Berkowitz: So, you think she [Cong. Bean] is being hypocritical here?

McSweeney: Absolutely, not even a question.

Berkowitz: If she came out and said, starting in August, she [Cong. Bean] would do ten debates, would you withdraw that characterization of her being hypocritical?

McSweeney: I think what she needs to do is she needs to start earlier than August. There is no excuse why we can’t start now. Again, you look at the [House] schedule, you’ll see that there are wide openings in the schedule and I think we need to start immediately.

Berkowitz: If she [Cong. Bean] doesn’t do that, how are you going to engage her in the next month or two?

McSweeney: I am just going to be out there…I am going to be holding regular press briefings. I am going to be talking to people. I go to multiple events per day and talk to the people in the District. And, I will then be pointing out the hypocrisy of Bean running an entire campaign-- saying Phil Crane is out of touch when in fact she does not even live in the [8th] Congressional District and she is inaccessible directly to the media except through her spokesman most of the time and to top off the whole thing, that she refuses to engage in any type of discussion or debate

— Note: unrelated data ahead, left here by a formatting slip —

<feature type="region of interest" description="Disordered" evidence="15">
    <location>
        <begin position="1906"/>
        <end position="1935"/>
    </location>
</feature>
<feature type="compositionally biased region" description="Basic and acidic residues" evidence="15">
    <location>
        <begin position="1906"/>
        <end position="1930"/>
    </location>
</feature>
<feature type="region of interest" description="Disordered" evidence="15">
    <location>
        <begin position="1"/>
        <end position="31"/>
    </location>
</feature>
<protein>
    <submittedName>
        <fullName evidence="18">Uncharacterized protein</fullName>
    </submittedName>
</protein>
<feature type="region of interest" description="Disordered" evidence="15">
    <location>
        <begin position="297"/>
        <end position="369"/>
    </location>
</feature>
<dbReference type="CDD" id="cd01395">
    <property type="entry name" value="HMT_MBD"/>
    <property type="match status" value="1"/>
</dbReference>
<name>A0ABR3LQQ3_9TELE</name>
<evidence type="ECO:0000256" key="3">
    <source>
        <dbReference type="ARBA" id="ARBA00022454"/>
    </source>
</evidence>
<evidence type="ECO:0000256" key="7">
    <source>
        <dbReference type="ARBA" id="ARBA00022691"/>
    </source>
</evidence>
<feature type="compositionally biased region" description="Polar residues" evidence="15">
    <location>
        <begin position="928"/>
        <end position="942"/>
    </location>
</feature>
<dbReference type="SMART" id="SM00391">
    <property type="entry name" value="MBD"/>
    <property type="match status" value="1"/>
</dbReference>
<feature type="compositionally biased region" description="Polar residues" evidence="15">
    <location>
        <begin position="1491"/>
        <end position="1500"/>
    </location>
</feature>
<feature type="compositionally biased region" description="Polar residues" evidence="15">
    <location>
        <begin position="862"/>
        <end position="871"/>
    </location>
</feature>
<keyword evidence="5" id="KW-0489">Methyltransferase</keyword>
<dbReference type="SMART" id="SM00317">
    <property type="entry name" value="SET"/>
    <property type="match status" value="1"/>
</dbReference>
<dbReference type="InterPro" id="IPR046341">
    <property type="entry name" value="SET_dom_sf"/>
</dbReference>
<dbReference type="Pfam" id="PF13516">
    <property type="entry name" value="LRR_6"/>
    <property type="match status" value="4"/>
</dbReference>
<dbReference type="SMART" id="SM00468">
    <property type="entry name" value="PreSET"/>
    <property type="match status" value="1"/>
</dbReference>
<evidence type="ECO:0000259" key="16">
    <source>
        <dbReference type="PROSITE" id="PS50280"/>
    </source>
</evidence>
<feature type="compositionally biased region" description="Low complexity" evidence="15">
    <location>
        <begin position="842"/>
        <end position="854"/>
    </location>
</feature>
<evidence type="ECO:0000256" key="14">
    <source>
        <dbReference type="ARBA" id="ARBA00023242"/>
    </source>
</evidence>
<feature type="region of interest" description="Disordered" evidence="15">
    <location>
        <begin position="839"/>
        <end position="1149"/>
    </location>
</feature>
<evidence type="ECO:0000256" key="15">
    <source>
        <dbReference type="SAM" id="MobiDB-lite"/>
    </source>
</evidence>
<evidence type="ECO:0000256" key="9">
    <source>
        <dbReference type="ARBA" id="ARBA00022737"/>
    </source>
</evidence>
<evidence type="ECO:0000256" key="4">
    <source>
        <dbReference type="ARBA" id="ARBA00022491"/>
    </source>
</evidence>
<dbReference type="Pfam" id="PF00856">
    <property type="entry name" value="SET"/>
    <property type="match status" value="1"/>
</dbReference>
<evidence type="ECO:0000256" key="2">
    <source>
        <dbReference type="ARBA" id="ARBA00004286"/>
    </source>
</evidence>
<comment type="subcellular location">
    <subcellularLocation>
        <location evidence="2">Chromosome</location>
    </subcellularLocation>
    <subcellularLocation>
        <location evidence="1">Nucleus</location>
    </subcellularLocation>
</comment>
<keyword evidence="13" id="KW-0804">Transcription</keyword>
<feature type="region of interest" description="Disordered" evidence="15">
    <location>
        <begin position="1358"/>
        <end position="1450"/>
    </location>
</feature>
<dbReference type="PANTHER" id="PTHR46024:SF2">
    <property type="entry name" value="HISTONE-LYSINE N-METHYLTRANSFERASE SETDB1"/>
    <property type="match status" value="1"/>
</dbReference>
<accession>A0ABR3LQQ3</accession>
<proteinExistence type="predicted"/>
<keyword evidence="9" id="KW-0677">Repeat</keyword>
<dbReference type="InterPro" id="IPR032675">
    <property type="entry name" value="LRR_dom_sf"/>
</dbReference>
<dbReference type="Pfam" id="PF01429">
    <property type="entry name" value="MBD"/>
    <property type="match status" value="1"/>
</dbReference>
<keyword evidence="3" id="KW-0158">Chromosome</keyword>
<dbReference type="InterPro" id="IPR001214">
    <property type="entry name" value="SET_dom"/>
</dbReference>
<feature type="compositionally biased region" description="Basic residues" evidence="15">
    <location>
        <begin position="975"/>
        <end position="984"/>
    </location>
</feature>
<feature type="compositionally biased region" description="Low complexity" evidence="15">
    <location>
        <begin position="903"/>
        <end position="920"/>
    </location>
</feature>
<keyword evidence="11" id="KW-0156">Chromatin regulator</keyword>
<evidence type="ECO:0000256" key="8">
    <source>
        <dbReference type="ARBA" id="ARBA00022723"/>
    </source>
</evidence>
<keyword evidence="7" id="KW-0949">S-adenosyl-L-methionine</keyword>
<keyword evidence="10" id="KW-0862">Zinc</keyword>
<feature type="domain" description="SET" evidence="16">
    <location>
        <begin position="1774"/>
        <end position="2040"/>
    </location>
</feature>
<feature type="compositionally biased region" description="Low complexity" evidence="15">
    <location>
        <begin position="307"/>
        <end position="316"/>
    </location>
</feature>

************************************.
David McSweeney [R-Barrington Hills], 8th Cong. District Republican Nominee, Telephone Press Conference, June 1, 2006
**********************************
In a broad ranging telephone press conference this morning that lasted about forty minutes, David McSweeney [R-Barrington Hills], Republican nominee in the 8th Cong. Dist. sought to engage his opponent, at least through the media. His opponent, of course, is incumbent, first term, 8th CD Congresswoman Melissa Bean [D-Barrington], who took the seat away from Republicans and Cong. Phil Crane in 2004, after he had held if for 35 years.

McSweeney reiterated his call for 24 debates with Cong. Bean, holding one in each of the twenty-four 8th Cong. District’s townships. So, far, Congresswoman Bean has not responded to the challenge, other than to say, through her spokesman that the Congresswoman is busy doing the District’s business and she will look at that issue perhaps in August, when the House is scheduled to recess for at least a month.